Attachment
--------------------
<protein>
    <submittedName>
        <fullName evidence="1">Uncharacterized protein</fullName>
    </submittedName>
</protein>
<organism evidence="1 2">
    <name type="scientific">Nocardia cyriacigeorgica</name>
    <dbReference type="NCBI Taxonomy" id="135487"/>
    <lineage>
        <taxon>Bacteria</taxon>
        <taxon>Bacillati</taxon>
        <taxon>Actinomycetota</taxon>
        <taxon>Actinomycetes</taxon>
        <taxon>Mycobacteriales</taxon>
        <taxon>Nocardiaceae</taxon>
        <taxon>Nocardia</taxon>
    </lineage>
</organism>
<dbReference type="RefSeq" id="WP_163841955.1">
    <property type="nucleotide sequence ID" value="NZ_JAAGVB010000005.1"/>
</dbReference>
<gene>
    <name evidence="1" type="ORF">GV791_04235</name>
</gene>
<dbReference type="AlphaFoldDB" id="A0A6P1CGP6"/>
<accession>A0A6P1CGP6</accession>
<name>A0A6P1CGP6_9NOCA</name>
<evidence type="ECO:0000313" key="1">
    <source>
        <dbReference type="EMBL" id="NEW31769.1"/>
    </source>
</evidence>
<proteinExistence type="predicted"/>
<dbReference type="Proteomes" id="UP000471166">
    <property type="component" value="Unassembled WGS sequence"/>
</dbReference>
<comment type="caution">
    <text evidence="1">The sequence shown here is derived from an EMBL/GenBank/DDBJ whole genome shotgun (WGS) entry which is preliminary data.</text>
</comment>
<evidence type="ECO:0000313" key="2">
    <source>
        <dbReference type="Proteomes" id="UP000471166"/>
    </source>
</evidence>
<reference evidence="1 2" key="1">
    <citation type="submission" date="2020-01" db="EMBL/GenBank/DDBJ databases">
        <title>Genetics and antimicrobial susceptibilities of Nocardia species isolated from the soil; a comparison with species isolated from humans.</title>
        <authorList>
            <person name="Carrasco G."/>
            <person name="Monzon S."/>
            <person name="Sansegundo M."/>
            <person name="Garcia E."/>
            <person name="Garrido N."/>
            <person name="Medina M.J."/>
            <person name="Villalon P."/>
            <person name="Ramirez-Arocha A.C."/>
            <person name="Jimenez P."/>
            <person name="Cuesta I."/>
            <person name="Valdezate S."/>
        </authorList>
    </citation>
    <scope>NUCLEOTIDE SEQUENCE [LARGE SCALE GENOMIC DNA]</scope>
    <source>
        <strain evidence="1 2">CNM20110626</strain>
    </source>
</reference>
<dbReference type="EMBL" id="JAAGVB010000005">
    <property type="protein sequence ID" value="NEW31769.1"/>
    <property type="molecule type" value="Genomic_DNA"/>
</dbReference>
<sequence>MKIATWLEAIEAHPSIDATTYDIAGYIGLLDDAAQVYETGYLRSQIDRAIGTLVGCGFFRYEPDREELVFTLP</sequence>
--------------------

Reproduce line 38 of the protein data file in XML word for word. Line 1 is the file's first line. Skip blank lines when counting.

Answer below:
    <text evidence="1">The sequence shown here is derived from an EMBL/GenBank/DDBJ whole genome shotgun (WGS) entry which is preliminary data.</text>